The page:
Kathyrn Stockett: An Intuitive Look at Race
October 2, 2010 Leave a comment
I have to admit that I find it almost amusing that critics have worried more about the connotations of white author Kathryn Stockett writing in a black woman’s voice, then about the subject matter of her book.
The Help, an incredibly intuitive novel, takes the reader on a journey to Jackson, Mississippi during the 60s when segregation was still forced by law.
Stockett doesn’t hold back in her prose, which is something for which readers can be eternally grateful.
Instead, the author gets inside the minds of Southern women during that time period, black and white, in order to explore the divisions and connections between them.
The novel inspires readers to re-evaluate the often one-dimensional interpretation of those horrible times by supposing, quite rightly, that there were people on both sides, who bridged the gap between races.
Stockett’s story doesn’t demonise the characters, but shows a delightful three-dimensional side of the human experience.
If anything could potentially be learned from reading The Help, it is that the ambiguity of characters is not an easy thing to accomplish in the type of story that usually promotes religious agendas of good versus evil.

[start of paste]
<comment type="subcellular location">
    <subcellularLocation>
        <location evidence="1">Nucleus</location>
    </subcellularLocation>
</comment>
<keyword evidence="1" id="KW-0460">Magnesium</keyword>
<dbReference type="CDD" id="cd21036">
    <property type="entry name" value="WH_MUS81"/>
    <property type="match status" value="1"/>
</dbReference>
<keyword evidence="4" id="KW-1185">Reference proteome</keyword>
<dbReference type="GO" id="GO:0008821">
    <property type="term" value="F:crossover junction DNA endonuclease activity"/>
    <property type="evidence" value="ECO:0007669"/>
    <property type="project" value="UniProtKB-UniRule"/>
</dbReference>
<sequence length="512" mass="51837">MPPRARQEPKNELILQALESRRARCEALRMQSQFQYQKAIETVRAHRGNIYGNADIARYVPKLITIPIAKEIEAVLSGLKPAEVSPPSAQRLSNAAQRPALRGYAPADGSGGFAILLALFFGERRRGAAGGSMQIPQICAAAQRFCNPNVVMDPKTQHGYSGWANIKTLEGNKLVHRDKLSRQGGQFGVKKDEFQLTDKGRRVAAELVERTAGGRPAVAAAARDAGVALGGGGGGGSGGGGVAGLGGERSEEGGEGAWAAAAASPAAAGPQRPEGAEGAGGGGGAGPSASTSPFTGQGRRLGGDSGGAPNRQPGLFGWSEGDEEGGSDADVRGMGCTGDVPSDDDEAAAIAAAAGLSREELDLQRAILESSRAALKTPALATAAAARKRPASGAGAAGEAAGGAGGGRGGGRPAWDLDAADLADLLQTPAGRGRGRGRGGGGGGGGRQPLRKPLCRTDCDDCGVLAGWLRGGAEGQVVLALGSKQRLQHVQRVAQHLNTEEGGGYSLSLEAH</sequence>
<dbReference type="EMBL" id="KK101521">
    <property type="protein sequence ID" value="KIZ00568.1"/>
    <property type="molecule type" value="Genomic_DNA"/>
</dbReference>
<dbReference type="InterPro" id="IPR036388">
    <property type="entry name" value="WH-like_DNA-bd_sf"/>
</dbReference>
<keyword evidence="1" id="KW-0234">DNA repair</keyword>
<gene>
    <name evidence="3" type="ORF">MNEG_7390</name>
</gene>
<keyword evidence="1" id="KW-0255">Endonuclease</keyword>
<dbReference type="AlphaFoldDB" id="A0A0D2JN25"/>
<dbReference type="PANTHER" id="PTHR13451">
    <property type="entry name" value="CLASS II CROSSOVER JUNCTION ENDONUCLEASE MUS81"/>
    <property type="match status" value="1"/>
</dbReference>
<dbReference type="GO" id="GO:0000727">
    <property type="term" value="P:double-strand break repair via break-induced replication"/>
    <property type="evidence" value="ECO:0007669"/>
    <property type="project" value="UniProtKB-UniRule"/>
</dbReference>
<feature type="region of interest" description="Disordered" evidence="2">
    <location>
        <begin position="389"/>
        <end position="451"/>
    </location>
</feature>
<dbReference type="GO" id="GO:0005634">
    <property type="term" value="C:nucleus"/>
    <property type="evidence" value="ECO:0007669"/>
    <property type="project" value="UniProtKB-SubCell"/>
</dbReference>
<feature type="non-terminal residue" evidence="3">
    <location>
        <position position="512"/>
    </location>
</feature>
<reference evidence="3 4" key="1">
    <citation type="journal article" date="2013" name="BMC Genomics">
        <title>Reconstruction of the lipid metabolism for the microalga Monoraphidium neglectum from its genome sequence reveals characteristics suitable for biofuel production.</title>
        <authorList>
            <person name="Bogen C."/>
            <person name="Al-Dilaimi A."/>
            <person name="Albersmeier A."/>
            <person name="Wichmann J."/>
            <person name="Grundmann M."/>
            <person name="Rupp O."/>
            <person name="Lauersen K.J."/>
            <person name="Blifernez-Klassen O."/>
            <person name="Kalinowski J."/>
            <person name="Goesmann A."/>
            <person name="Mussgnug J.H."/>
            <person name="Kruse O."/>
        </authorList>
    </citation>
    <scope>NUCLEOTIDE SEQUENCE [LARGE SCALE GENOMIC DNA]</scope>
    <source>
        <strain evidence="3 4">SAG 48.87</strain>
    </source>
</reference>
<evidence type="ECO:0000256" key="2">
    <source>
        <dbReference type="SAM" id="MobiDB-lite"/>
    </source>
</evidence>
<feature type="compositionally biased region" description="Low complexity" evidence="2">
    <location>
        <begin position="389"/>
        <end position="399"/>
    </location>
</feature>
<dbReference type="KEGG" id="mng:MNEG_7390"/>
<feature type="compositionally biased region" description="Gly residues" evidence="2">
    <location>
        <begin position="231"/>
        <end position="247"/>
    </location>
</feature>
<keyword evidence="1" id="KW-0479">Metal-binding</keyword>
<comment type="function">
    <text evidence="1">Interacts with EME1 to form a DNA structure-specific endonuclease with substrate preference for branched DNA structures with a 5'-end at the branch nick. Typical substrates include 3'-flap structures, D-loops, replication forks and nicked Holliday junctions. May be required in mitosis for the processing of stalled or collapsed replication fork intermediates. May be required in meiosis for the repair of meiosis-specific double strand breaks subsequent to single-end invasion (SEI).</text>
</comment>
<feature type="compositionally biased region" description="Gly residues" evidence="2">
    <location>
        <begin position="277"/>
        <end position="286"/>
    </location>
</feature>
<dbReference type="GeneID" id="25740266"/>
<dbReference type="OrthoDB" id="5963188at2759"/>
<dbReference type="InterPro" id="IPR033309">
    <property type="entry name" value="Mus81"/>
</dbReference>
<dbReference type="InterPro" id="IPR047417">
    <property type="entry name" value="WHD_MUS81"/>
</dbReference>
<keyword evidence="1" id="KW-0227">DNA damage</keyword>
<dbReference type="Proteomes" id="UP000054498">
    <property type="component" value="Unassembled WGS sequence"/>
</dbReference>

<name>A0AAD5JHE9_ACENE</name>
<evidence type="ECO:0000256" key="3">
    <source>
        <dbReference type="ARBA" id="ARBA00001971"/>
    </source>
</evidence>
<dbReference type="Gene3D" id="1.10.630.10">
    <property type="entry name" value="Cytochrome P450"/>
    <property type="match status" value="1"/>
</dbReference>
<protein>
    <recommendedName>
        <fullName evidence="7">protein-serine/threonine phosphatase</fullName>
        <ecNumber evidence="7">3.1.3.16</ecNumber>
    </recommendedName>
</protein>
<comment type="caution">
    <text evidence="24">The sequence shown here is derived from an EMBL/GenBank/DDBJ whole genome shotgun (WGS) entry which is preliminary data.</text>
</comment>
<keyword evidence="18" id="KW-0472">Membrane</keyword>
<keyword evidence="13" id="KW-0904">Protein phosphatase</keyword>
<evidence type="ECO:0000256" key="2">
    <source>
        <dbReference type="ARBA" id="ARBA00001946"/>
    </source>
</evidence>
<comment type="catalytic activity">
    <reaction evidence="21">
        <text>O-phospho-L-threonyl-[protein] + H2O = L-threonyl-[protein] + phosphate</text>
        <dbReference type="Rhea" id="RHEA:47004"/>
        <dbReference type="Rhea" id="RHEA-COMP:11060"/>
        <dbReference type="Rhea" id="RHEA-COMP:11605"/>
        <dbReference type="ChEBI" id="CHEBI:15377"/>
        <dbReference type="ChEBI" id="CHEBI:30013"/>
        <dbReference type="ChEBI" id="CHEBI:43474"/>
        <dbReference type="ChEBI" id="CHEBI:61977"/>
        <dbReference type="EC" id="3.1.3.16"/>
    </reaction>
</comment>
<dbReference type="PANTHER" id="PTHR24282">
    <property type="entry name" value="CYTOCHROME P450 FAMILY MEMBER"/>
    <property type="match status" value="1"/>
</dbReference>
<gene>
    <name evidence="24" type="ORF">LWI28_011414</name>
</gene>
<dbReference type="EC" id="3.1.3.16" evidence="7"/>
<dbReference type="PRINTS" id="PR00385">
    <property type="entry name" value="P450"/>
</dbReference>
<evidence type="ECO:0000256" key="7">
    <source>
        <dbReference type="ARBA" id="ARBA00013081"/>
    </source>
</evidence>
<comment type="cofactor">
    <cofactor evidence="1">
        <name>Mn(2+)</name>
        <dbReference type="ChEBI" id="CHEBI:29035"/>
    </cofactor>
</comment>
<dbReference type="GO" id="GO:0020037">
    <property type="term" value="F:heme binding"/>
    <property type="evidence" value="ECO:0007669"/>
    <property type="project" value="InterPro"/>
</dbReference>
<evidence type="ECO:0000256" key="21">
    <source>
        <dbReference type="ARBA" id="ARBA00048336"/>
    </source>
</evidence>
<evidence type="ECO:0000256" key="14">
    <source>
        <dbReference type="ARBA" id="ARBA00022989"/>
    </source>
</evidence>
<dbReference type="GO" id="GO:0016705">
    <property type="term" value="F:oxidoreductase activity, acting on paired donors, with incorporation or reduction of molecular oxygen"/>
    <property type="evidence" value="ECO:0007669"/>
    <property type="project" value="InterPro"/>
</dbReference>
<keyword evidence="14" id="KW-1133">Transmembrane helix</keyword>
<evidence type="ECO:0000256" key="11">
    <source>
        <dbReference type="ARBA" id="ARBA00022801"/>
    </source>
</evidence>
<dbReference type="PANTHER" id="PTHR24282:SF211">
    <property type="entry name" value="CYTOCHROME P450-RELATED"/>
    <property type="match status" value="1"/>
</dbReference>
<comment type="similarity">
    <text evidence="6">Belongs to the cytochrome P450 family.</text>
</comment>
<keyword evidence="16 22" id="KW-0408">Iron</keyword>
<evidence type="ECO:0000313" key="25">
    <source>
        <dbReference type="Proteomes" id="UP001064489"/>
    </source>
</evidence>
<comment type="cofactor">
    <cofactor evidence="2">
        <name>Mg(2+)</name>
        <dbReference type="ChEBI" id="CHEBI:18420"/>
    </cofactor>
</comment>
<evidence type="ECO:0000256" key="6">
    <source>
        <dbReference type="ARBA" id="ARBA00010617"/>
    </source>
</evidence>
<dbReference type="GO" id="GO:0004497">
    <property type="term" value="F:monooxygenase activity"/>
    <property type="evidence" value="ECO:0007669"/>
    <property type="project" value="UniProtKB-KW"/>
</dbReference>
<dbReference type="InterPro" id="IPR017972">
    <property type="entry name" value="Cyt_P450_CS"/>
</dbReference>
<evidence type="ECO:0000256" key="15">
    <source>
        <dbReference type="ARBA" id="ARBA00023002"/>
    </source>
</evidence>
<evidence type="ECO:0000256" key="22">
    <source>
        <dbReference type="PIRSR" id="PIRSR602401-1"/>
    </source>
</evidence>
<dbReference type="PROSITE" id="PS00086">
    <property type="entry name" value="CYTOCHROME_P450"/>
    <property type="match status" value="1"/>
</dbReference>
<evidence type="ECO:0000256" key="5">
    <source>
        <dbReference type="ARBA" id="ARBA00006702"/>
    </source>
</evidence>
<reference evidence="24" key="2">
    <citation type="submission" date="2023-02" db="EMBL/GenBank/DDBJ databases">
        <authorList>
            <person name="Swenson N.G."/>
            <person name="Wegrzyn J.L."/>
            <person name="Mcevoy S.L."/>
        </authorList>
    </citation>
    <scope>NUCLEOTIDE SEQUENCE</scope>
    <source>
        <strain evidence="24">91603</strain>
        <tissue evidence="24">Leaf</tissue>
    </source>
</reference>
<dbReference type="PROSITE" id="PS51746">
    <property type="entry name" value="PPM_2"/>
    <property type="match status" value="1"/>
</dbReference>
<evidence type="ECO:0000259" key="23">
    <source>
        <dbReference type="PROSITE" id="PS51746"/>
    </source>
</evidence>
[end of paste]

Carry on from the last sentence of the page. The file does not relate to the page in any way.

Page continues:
Stockett’s novel doesn’t set up camp within a comfort zone, but instead explores a higher truth by depicting white Southerners, who are just as trapped as their oppressed black maids and blacks, who live life freer and braver than any other characters in the book.
This is the strength of the novel, its unwillingness to conform to a preconceived notion about segregation in 1960s America.
No doubt, the author drew from her own experiences as a daughter of Mississippi. We can only imagine that her characters are based on people she knew growing up there.
The Help has moments of tenderness and connection between people that are surprising and beautiful, showing the strength of all women despite the hardships of those times.
Stockett’s novel is filled to the brim with human problems that are anything but black and white, which makes it an important and timely book for Americans and those, who wish to understand the culture in light of its slow but progressive changes in regards to race.